Dance review: Frontier Danceland's artistic momentum continues unabated

With Sides 2015, Frontier Danceland continues to push itself artistically with a crammed but nonetheless eclectic showcase of works.

The show on May 15 at the Esplanade Theatre Studio got off to a slightly bumpy start with a clumsily programmed pre-show performance by the dancers of Pulse, Frontier’s training initiative. The performance itself was not the issue. In fact, it highlighted the young dancers’ strong training. It was the awkward billing that was the problem.

The impression I got was of a more casual dance to kick off the evening. But when it was performed, the nature of the work seemed to demand the kind of attention that one gives to the main program. During the dance, the audience was still in the process of taking their seats. This format definitely did not do justice to the dancers who were performing very intently.

That aside, the triple bill programme struck a good balance between exploring new territory as well as developing those that already exist.

Spatial ordering was a prevalent theme in two of the more engaging works. Company member Christina Chan revisited her 2012 work, Between, re-working what was originally a trio to become a dance for six performers.

The physical camaraderie among the six company members was palpable. The quintessential pulsating rhythm of Steve Reich’s Tehillim provided a musical energy that rocked their bodies from side to side constantly, making the group morph into different entities like a shape-shifting organism. Its presence was fluid and volatile.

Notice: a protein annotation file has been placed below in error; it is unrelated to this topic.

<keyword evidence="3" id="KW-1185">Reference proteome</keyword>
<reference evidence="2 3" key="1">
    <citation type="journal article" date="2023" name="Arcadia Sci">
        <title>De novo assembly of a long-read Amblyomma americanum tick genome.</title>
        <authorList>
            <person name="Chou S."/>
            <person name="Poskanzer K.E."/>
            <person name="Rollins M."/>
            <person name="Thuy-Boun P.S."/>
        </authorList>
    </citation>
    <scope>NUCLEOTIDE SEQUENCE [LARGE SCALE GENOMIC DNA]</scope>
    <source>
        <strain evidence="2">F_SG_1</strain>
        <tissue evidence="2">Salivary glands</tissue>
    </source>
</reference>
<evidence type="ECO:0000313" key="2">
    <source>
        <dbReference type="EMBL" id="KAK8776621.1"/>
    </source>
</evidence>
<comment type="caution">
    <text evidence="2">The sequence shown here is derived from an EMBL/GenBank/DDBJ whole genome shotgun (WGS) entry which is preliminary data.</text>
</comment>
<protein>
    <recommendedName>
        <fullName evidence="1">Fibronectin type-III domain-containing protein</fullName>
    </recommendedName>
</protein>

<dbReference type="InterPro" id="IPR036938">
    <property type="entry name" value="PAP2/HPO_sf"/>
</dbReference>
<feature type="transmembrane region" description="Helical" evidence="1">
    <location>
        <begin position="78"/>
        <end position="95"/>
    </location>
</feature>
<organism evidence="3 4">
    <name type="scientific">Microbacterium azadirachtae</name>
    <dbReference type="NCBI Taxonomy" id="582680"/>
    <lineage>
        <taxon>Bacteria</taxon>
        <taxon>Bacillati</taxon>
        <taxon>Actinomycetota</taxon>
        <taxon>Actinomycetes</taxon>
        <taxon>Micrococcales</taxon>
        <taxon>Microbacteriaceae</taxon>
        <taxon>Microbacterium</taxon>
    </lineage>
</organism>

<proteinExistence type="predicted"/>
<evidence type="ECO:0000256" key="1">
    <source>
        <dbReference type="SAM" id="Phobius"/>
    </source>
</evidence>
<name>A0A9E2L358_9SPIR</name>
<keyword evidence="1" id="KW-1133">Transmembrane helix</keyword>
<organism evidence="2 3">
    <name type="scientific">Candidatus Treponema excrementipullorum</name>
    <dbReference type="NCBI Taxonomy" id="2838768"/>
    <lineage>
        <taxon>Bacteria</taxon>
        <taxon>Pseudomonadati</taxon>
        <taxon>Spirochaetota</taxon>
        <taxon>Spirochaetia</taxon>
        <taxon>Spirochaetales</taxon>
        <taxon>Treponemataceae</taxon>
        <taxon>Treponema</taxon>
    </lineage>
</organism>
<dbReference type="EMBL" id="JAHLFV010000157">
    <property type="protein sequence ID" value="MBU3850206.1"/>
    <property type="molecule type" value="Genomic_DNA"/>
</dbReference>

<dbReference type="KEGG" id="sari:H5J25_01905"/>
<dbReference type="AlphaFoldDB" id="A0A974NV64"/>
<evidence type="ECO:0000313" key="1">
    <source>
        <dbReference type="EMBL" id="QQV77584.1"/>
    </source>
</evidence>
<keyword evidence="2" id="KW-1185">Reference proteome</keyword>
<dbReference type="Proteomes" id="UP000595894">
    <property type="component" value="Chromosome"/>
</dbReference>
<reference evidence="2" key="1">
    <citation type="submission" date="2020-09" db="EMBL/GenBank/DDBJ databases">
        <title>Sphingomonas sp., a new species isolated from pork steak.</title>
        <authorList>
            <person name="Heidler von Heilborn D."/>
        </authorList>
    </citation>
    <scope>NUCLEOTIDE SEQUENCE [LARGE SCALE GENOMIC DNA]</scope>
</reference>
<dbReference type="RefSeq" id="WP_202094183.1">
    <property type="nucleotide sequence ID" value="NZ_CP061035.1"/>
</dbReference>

The energy shifted the space, dissolving and dissipating in all directions and then amalgamating back together into one powerful unit. Together with an imposing wall of lights designed by Gabriel Chan, Between had an urban aloofness to it. Physical activity was rife, but eye contact was rarely made. When bodies came into contact, it was just casual brushes and perfunctory hugs. The people depicted in this work seemed brought together by chance, not by purpose.

Each performer had a confident yet detached presence.In Gabrielle Nankivell’s and Luke Smiles’ Order Of Things, space was dictated by the large forces of census and statistics. 

A clinical atmosphere was created with stark white lighting, a white dance floor and a wall projection of words and a countdown timer looming over the performers. Descriptions of a statistical nature, such as height, weight and age, were typed out in succession. With each description, the performers would rearrange themselves to present this information plainly – shortest to tallest, youngest to oldest for instance.

Through this concept, the performance space was ingeniously manipulated by forces larger than the performers, reducing them to mere laboratory data, but at the same time, revealing small instances of individual quirks. As the work progressed, the strict severity of statistical order gave way to an order that was more organic, like in nature.

Perhaps the most significant aspect of the work had to be the countdown timer projected throughout work. It served as a chilling reminder that, in the order of all things, existences are ultimately finite. As the timer counted down its last 10 seconds, I felt a sense of mounting anxiety even though the final moments of the scene featured the dancers moving in a beautifully calm way, like a mobile gently swayed by a breeze. When it finally struck zero, the stage blacked out on an image still in progress. Time had run out.

The Rose and The Rhino was the oddball in the triple bill, a whimsically light-hearted collaboration by the six company members. Touted as the first time they have come together to create a piece, it was obvious that they needed a bit more time to distill coherence from their diversity. The work showed a democratic creative process, but it was a democracy that was disparate. The only thing that seemed clear was its whimsical element. Other than that, it was left so thematically open-ended that I found it confusing.

Over the past few years, Frontier Danceland has gained a visibly strong artistic momentum. It is my hope that this will not abate anytime soon.